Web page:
If you are a novelist but also an officer in an infamous army, although you claim to have had no part in ordering or carrying out massacres conducted by these military forces, does that mean you should be expelled from an organization created to protect writers’ lives? According to the International Parliament of Writers, whose members include Salman Rushdie, Vaclav Havel, and Wole Soyinka, yes, you should, although the person the IPW has thrown out might feel somewhat aggrieved.
Until he chose to reveal his identity last year (an act that coincided with his departure from the Algerian army) few people knew that female novelist Yasmina Khadra—”Jasmine Green”—was a pseudonym employed by Mohammed Moulessehoul, an officer with strong views about the Islamic rebels in his country. Certain intellectuals, particularly in Paris, where shocked. As the Guardian reports:
Instead of a frightened, oppressed Algerian woman, they got a soldier-novelist—a man who had lived behind barrack walls, and sought mental refuge in literature since his father dumped him in a military academy at the age of nine. This was a writer who, among other horrors, had once seen the body of a baby impaled on a metal bar. … His hands were, inevitably, tinged with the bloodshed in Algeria’s brutal, long-running and often forgotten war. To the obvious discomfort of France’s literary left, Moulessehoul not only crafted black, bitter novels of rural violence and hellish urban decadence but, when not writing, practised violence himself.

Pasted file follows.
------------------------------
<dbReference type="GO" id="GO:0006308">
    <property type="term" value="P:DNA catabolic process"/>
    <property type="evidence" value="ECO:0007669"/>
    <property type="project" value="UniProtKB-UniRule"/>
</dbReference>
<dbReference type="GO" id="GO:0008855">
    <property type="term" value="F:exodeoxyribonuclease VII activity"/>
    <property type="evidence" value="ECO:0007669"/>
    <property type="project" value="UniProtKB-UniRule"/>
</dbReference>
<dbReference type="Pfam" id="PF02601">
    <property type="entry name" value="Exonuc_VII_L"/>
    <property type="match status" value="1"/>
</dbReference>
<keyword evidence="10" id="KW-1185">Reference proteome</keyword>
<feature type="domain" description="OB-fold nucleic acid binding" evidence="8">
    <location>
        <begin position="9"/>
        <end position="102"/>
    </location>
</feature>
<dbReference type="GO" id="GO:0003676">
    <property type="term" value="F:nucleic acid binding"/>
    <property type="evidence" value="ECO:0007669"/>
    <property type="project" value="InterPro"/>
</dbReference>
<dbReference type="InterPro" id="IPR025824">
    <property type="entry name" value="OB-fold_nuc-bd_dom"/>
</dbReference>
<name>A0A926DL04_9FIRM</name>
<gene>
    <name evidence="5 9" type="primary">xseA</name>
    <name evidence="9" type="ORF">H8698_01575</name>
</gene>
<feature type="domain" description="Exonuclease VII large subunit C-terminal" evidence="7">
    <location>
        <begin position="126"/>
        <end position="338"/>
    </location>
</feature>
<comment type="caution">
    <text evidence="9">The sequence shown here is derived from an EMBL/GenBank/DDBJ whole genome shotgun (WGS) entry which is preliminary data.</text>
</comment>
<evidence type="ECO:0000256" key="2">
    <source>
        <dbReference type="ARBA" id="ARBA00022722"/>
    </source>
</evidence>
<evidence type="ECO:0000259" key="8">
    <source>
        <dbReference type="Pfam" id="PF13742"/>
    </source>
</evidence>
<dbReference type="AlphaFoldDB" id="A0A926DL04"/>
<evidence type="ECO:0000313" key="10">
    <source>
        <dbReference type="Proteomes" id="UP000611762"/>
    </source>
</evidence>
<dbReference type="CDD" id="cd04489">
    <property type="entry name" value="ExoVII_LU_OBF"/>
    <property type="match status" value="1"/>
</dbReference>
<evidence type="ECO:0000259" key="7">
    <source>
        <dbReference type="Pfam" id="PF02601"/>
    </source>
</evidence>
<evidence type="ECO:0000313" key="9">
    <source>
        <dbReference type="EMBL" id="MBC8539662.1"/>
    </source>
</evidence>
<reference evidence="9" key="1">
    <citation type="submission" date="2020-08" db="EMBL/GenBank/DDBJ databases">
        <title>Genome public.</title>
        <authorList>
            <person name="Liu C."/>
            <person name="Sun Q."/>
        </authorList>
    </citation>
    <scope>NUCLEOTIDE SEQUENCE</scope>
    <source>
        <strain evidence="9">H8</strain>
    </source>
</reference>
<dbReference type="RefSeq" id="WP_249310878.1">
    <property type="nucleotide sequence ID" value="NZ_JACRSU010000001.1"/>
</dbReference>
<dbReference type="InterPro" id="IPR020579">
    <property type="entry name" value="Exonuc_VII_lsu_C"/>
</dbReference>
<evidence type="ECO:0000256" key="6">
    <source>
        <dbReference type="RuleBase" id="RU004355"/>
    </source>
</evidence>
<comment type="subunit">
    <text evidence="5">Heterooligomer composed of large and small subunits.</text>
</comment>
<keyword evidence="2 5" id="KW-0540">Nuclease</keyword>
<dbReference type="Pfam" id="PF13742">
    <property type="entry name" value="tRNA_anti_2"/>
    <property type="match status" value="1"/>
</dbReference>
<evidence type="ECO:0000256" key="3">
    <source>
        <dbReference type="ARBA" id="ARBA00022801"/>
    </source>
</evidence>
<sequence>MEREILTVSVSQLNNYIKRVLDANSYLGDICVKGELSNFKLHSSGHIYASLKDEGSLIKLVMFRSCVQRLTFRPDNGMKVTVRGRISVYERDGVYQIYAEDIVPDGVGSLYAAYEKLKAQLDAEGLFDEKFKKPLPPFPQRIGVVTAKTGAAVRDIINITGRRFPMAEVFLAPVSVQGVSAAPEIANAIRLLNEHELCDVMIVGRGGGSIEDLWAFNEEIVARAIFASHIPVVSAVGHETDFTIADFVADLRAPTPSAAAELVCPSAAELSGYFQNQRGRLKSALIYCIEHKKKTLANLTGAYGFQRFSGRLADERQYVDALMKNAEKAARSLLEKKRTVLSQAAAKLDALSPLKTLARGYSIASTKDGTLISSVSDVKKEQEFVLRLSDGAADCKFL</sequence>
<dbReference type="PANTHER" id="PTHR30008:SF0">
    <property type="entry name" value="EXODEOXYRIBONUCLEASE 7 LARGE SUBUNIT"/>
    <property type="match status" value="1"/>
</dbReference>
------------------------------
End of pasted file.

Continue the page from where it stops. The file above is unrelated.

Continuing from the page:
As a result of the revelations, the IPW, which had previously assisted Moulessehoul and his family—financially and otherwise—withdrew its support. Not only does Moulessehoul feel shabbily treated by the IPW since he didn’t participate in any massacres—”I can only say what I have seen. In eight years I never witnessed anything close to a massacre by the army,” he tells the Guardian—he is also about to take his revenge. At the beginning of next week, he publishes a memoir titled L’Imposture des Mots—”The Deceitful Word”—which he hopes will expose the hypocrisy of those who once protected him. The book, Moulessehoul says, “is about the shock of a man who dreamed of literature from behind the walls of a barracks for nearly 36 years. I thought only soldiers liked fighting. I have discovered that intellectuals hit harder and hurt more. … My status as a soldier destroys my condition as a writer.”